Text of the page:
Starbucks Bid to Halt Union Vote Count Is Rejected by Labor Board
(Bloomberg) -- The National Labor Relations Board rejected Starbucks Corp.’s bid to quash the counting of unionization ballots from three of its upstate New York restaurants, paving the way for a Thursday vote count that could create the first labor foothold among the coffee chain’s thousands of corporate-run U.S. locations.
“We just want a voice in our workplace and despite the money Starbucks has spent on lawyers trying to stop that, the NLRB is telling us we have a right to this vote,” Jaz Brisack, a Starbucks employee and activist at one of the stores that has voted, said in a statement.
When asked about the order, a Starbucks representative referred to an open letter to employees issued earlier Tuesday by Starbucks Chief Executive Officer Kevin Johnson, who wrote regarding the elections that “we respect the process that is underway and, independent of any outcome in these elections, we will continue to stay true to our mission and values.”
The decision means the vote counting will proceed as planned Thursday, though the company and the union could still contest particular voters’ eligibility. Once the ballots are tallied either side will have the chance to submit allegations of misconduct and offer arguments against officially certifying the results.
Starbucks shares rose 2.8% at 12:53 p.m. in New York amid broad market gains.
The coffee chain had asked the board to overrule an acting regional director’s Oct. 28 ruling that green-lit store-by-store elections at three Buffalo-area sites where workers petitioned in August to unionize. That decision meant the company would be required to collectively bargain if a majority of voters at any one of those locations cast ballots for the union.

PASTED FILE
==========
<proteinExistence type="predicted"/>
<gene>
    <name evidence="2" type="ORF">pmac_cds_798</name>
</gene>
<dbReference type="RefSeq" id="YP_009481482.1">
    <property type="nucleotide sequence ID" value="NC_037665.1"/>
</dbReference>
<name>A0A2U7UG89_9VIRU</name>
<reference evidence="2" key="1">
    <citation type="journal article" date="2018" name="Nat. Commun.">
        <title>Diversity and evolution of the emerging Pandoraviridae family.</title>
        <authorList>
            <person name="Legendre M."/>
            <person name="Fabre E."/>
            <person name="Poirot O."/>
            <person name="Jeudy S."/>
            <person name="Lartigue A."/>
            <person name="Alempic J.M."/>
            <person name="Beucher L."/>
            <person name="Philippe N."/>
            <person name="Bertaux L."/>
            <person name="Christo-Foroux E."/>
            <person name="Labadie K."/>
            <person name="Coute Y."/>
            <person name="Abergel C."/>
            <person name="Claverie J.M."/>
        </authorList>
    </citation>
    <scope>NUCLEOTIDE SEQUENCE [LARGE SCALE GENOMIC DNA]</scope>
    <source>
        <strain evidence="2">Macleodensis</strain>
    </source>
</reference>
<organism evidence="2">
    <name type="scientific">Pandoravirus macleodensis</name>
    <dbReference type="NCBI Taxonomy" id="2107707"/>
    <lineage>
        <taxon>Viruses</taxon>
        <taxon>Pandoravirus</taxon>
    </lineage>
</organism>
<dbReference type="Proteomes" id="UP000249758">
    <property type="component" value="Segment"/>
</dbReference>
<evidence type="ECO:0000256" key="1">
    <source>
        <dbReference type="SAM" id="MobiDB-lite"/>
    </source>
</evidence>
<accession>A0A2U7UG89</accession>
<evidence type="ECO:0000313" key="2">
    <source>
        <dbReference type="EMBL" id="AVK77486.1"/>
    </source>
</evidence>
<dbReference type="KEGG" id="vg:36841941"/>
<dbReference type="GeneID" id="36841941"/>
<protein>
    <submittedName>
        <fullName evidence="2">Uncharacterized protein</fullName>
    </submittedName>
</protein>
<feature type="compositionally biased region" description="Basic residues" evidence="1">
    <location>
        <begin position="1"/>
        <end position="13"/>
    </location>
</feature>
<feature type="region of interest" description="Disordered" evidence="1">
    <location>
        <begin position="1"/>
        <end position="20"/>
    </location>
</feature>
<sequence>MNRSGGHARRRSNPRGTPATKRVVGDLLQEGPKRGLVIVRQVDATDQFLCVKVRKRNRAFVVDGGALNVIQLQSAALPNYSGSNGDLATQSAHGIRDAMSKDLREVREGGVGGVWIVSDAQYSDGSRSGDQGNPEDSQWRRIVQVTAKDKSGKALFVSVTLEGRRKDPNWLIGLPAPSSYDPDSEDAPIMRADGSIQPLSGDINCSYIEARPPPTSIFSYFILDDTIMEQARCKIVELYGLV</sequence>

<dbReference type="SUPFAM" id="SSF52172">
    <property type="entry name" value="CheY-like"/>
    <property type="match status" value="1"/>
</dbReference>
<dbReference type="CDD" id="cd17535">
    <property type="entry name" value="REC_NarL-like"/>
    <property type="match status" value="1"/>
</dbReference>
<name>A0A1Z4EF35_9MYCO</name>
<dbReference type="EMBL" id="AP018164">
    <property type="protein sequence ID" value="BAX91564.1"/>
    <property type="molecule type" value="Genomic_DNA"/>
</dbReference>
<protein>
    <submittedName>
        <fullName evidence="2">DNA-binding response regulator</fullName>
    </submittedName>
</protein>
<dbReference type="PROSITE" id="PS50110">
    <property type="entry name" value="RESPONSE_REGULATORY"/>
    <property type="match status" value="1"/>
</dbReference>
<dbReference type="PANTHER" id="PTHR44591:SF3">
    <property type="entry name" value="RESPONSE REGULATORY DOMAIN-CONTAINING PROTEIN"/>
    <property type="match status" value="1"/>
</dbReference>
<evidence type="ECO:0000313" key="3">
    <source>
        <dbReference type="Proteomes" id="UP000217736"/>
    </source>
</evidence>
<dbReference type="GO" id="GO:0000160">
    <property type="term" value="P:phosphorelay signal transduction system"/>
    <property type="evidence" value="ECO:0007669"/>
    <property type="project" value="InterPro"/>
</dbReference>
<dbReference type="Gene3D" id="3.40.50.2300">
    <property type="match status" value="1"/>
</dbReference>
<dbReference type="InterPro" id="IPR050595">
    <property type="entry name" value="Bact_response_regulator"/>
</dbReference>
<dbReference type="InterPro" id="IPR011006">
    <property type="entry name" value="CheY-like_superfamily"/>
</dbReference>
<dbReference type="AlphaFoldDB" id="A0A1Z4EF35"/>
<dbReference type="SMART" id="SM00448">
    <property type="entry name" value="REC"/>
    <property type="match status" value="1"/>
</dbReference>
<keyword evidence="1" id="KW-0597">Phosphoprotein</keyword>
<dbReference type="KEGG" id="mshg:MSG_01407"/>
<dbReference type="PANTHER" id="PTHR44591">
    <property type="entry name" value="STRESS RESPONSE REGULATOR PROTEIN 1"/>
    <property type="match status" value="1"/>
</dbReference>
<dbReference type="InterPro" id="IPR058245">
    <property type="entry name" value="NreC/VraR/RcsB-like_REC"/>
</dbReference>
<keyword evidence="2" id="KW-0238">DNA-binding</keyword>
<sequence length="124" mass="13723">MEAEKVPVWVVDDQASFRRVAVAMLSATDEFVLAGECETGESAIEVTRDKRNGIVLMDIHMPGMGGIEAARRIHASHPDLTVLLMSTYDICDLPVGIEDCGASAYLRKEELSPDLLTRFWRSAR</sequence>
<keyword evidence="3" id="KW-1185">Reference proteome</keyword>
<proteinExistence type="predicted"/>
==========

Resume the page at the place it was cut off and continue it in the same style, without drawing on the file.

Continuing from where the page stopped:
Starbucks argued that any election should instead involve at least all 20 of the region’s stores, meaning that the union, Workers United, would win only if it secured a majority of votes from the much larger group.
In a footnote to the unanimous ruling Tuesday, a bipartisan trio of labor board members wrote that Starbucks had failed to meet the “heavy burden” of proof required to overcome the agency’s usual presumption that a proposed bargaining unit composed of a single workplace is legitimate. The fact that a larger pool of employees throughout the Buffalo region may also share a “community of interest” is not enough to disprove that presumption, wrote the two Democrats and one Republican who considered the case.
Starbucks had also pleaded unsuccessfully with the agency to intervene and quash the mailing of ballots last month. Instead, the labor board sent ballots to employees Nov. 10, which are due to be received back by Wednesday. Workers United, an affiliate of the Service Employees International Union, has more recently also petitioned for unionization votes at three more New York sites, and another in Arizona.
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